rule condition graph looks like a string. The two relations at the two ends of the string participate in
only one join.
Star type One relation participates in a join with all the other relations in the rule condition.
Random type Joins between relations are chosen randomly to create a connected rule condition graph
with no cycles.
Here are examples of rules with the three l I" of RCGs:
String Type Star Type Random Type
define rule Rulel define rule Rule2 define rule Rule3
if Rl.a = R2.b if Rl.a = R2.b if Rl.a = R2.b
and R2.c = R3.d and Rl.c = R3.c and Rl.c = R3.c
and R3.d = R4.e and Rl.b = R4.d and Rl.b = R4.d
then actionn> then actionn> and R4.d = R5.e
then actionn>
The update frequency distribution of various relations in the database significantly affects the performance
of discrimination networks. The following three update frequency distributions were chosen:
Skewed One of the relations has a very high update frequency and the other relations have low frequencies.
Even All the relations have the same update frequency.
Step The update frequencies of relations decrease in a stairlike manner.
The actual frequencies used are summarized in the table below. In all cases, frequencies sum to one.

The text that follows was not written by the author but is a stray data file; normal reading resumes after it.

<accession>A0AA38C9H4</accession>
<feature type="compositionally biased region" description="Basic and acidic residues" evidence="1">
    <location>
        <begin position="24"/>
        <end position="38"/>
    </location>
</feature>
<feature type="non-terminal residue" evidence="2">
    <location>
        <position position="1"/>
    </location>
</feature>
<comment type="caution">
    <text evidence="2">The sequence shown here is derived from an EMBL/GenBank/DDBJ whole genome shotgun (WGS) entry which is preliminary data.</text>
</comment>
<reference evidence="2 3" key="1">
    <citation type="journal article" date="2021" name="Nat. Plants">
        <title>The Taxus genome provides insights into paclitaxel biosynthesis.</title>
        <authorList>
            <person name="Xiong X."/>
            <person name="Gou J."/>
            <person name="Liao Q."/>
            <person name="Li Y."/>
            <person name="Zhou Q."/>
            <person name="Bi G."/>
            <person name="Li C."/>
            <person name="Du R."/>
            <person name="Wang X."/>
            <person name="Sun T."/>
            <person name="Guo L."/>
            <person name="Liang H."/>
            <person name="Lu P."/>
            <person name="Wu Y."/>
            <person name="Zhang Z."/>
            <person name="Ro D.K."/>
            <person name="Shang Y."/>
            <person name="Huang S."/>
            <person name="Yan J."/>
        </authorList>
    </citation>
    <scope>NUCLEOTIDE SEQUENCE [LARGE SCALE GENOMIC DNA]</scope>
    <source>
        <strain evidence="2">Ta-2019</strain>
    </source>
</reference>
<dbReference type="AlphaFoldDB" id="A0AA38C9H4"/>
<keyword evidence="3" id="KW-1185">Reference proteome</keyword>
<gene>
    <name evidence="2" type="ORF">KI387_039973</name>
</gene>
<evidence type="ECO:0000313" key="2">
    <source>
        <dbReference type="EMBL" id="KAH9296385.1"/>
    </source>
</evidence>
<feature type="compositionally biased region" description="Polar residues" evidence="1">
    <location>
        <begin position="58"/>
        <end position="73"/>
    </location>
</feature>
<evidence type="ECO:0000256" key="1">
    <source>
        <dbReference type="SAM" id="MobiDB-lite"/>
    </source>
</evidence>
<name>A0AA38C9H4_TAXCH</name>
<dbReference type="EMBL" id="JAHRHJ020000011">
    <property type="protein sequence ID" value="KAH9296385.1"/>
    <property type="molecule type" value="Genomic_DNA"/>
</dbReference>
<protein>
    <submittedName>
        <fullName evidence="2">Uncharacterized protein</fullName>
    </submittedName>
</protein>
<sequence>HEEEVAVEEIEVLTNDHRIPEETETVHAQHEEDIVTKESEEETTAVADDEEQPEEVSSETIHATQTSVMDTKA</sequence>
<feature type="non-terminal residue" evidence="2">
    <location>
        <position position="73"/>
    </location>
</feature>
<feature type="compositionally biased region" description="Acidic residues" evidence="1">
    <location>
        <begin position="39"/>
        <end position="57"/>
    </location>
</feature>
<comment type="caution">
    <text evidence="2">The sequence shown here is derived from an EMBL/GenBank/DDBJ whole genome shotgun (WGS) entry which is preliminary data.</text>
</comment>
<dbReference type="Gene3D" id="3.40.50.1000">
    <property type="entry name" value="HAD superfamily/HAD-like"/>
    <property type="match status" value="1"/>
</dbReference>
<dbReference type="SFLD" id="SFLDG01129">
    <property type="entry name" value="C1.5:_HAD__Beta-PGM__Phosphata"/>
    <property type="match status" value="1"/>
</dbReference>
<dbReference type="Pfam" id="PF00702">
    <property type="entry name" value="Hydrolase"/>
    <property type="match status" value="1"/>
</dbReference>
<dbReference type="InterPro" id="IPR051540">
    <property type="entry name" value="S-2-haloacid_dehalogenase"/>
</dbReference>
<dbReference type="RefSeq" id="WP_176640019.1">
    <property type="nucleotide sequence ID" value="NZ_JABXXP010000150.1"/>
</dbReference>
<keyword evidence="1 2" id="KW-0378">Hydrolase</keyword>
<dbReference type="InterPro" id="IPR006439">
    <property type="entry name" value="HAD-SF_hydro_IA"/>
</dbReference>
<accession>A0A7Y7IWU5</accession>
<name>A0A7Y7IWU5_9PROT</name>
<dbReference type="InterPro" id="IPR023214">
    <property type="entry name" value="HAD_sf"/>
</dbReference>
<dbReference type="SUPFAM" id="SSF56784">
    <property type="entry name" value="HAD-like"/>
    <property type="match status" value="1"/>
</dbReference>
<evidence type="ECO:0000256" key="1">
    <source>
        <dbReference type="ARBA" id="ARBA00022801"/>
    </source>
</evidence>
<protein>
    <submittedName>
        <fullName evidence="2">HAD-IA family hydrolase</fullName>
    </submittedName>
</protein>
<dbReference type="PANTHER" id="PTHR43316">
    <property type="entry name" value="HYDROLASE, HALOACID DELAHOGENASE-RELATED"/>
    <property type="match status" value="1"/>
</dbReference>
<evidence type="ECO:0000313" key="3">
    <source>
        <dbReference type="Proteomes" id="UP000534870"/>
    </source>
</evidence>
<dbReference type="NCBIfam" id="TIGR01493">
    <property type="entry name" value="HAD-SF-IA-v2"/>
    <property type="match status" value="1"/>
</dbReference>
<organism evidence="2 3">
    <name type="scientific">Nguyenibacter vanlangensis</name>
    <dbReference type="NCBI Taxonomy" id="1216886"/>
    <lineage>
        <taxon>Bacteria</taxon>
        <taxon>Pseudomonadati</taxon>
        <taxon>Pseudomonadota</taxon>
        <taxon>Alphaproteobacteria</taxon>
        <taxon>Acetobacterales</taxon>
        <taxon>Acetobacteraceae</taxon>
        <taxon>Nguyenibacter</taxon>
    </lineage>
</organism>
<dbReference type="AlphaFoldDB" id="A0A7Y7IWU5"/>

Equal ,. 1 !:. 
5 relations 0.2 each 0.4, 0.3, 0.2, 0.05, 0.05 0.8, 0.05 others
10 relations 0.1 each 0.4, 0.3, 4 each with 0.05 and 0.025 0.7, 0.124, 0.022 others
15 relations 'I ItiT each 0.3, 0.2, 0.14, 0.04, 0.03, and 4 each with 0.02 0.6, 0.14, 0.02 others
The size of a rule is the number of tuple variables in its condition. Rules of size 5, 10 and 15 were created
with string, star and random I I rule condition graphs. Each one of these rules was tested with equal,
step and skewed frequencies, with cost models CM1 and CM2 and catalogs Catalogi and Catalog2. For a
number of (RCG, size, fi. i!. cost model, catalog) combinations, each of TPO, SA and II was run 10
times with different random seeds. For each algorithm, the average of the output state in all the 10 runs was